Shortly before classes were due to start in mid-September for school children in Asturias, the Ministry of Education put off school openings until the end of the month to gain a little more time for evaluating the situation. So when my boss at the language academy, which usually opens on October 1, said mid-month that he still didn’t know if the academy would open, I was not surprised. The future was uncertain, and I tried not to think of it. I tried to distract myself with thoughts of other things, and once I’d thought of that other thing, to think deeply about it, to delve into it, and see where that took me. For example, the distinction between think of and think about, which is a beautiful thing. I loved revealing the treasures of English to students who cared to learn these subtleties. Generally though, the students didn’t want to venture deeper into the House of English and learn more but instead to become entirely comfortable in the rooms they were already familiar with.
One of these rooms is verbs that take the gerund, verbs that take the infinitive, verbs that take either indiscriminately, and verbs that take both but whose meaning changes accordingly. Those last are the fun ones. To stop smoking or stop to smoke. To remember to eat or to remember eating. To try to open the window and to try opening it. After we cover the principal verbs, I spend the next few classes especially attuned to the students’ speech to reinforce the lesson. That was what happened one day in February last year. One of my young adult students—at 28, a few years older than his classmates—was doing a speaking exercise from the book and had to discuss what is important in a relationship, using a photo of a couple to illustrate his comments.
The couple in the photo looked like they were in their 60s. He came down hard on them with a series of surmises: “They’re probably not interested in one another. They don’t appear to have much in common. They probably don’t share activities.” He continued to contemplate the photo in the book, and his mouth turned down and brows went up in an expression of dismissal. I liked this student a lot—he sounded confident in his beliefs and assertions despite a strong accent and the way his words seemed to pile up and then burst out. After making an assertion he looked around uncertainly to ask, “Right?” But he hadn’t asked that yet, so I waited. He went on. “They’ve stopped to have sex.”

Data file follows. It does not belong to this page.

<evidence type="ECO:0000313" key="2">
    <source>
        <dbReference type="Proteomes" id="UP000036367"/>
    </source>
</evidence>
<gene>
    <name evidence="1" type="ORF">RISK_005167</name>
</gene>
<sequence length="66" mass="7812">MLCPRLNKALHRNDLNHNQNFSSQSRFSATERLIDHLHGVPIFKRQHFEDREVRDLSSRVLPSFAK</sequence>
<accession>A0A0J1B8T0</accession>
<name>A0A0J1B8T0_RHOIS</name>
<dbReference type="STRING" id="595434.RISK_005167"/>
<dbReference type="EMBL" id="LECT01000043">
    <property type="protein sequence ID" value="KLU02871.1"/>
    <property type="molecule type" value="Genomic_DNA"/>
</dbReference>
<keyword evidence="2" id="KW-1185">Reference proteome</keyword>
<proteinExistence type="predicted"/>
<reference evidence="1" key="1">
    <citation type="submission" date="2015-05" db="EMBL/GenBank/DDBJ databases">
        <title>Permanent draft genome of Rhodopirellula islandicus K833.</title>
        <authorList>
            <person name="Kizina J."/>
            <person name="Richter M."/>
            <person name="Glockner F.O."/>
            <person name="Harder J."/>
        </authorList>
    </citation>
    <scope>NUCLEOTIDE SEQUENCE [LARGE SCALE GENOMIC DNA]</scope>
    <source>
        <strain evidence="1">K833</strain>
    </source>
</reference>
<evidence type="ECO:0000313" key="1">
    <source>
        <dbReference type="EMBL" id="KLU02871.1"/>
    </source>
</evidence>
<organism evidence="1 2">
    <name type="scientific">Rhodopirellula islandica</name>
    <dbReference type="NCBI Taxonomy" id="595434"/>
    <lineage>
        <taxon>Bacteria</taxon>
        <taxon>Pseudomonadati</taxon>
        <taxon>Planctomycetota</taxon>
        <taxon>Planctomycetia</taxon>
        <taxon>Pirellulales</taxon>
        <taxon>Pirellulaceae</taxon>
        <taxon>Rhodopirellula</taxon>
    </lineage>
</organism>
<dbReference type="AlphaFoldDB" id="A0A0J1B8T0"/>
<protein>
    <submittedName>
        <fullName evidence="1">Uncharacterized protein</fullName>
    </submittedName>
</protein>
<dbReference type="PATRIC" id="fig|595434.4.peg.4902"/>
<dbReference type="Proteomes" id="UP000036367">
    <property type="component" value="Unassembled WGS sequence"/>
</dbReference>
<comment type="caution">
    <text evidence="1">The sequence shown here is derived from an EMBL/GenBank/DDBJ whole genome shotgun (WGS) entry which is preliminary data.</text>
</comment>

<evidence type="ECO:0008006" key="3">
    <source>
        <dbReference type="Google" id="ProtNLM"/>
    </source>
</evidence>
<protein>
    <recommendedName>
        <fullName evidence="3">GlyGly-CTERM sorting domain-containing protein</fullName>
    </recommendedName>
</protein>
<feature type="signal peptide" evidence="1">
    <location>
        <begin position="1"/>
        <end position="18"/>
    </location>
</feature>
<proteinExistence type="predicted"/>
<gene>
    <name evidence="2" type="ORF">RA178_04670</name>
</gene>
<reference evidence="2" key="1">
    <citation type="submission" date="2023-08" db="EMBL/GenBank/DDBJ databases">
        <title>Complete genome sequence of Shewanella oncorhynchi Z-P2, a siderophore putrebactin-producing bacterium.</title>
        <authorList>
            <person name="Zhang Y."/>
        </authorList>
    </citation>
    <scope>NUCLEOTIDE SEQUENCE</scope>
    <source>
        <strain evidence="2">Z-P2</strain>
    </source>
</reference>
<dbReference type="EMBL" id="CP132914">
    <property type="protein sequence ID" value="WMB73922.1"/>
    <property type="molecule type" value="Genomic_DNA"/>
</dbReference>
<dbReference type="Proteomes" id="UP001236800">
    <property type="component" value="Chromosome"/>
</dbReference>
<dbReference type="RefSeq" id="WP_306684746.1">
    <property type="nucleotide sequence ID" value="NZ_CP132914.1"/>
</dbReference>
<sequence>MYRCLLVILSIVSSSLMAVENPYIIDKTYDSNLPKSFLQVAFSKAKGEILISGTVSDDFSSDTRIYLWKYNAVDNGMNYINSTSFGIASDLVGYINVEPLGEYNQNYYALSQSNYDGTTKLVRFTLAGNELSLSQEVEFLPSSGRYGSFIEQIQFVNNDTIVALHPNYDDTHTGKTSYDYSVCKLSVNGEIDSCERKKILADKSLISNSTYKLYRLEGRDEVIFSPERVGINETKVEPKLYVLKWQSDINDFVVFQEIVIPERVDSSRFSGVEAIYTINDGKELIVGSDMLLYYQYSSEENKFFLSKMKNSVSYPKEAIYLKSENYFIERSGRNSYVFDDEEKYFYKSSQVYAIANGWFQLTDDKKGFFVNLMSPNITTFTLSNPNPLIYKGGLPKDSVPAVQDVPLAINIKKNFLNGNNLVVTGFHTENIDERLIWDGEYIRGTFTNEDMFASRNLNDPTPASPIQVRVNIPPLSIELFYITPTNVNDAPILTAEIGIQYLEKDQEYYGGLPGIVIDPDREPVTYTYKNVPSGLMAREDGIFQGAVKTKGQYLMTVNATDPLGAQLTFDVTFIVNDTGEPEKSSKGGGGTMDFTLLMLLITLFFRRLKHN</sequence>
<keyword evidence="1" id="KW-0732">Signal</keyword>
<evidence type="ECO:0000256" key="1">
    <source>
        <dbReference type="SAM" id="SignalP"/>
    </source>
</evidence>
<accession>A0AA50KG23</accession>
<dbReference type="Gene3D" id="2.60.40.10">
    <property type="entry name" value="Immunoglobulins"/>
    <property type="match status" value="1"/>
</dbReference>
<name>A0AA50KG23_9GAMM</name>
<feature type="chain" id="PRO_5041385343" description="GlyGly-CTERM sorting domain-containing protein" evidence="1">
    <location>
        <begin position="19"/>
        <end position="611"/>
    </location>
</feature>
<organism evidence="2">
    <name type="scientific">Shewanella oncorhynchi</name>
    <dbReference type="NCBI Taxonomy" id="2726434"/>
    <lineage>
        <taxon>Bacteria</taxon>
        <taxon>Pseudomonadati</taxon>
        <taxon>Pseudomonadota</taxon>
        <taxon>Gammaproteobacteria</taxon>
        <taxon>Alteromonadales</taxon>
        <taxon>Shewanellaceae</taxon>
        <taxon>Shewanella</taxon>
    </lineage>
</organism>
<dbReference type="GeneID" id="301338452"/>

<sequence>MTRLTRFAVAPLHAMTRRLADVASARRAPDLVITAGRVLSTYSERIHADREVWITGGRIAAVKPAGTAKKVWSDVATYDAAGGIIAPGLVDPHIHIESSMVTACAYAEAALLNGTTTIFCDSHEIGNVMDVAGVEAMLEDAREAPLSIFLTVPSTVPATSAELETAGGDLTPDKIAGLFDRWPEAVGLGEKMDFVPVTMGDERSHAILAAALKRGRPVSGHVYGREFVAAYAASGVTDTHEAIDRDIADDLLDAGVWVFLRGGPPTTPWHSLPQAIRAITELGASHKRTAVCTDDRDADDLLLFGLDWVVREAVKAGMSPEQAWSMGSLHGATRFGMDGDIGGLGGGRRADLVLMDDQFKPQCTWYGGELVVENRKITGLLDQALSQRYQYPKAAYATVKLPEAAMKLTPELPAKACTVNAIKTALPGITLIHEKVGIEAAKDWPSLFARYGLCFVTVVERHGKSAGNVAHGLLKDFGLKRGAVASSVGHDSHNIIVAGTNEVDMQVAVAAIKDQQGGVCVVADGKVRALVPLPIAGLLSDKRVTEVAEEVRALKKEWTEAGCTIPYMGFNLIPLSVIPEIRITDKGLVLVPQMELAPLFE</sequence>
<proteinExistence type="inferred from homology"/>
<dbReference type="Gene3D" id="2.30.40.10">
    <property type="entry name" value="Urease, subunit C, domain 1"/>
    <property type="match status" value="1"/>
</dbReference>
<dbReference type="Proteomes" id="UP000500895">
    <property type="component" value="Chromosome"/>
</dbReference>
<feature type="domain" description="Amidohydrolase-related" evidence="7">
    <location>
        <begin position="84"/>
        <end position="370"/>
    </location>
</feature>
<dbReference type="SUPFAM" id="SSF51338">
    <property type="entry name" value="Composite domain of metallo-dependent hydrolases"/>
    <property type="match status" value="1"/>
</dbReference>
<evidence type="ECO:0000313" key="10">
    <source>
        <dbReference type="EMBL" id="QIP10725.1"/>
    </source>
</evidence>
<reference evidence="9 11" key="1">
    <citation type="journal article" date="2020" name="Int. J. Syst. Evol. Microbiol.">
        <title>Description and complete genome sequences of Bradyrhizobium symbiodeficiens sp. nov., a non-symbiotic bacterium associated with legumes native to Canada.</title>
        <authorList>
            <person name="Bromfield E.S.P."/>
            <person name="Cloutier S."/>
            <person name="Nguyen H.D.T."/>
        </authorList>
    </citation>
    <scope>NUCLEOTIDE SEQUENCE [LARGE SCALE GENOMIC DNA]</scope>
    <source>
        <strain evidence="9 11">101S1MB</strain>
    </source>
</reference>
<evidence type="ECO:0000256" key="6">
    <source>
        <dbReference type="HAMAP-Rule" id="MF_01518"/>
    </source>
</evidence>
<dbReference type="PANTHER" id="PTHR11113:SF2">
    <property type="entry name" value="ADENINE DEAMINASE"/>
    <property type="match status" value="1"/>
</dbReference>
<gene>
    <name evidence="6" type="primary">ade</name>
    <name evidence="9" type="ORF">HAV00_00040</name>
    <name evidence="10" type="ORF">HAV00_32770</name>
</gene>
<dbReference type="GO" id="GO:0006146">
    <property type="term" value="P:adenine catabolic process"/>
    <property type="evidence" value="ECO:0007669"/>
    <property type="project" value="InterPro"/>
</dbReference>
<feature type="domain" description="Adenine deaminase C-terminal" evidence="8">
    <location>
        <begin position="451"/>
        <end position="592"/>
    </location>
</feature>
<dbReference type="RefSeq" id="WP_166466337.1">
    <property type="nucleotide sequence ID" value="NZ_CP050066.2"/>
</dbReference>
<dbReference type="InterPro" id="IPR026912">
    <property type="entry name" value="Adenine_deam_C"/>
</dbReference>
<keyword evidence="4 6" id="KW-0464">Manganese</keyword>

“Oh?” I asked.
I’d have loved to have been taken by surprise by that bold statement. When? I’d have asked, startled, Where? Stopped exactly what in order to do it? Intrigued, I’d have stared at the photo looking for what gave this couple away. But I knew the error my student was making, and I never thought for a minute that the man’s sad eyes or the woman’s wide ones signaled to my student that they’d dropped everything to throw themselves at each other. Instead, I asked, “How do you know?”
“Old people.” He shrugged. “They stop to have sex.”
“When do they stop to have it?”
“Always,” he answered, wrinkling his brow. He wasn’t sure what I was getting at. I tried again.
“Do they stop on a walk through the park or as they’re having breakfast? What do they stop doing to have sex?”
He got it then, and laughed, and so did his classmates, 20-odd-years-old all of them, most still living at home with their parents. The idea of anyone over 45 stopping anything to indulge in sex triggered smiles. “They stop having sex,” my student said, sure of his statement now. Still, he looked around for confirmation. He was polite enough to not look at me.
Though I was trying to avoid thoughts of work, in September I often revisited the House of English despite myself, occasionally pausing at the doorway for a glance into that room of verbs where I still see my student shaking his head in mild surprise at his mistake, his classmates looking on. I thought the world of them, still do. When the academy opened, as it did, I was geared up for more adventures in the House of English. Old people stopping to have sex! “Come on, quick, before we forget to again!” one old person urges another. “Now? Here?” What might the answer be? Nothing better than the here and now.
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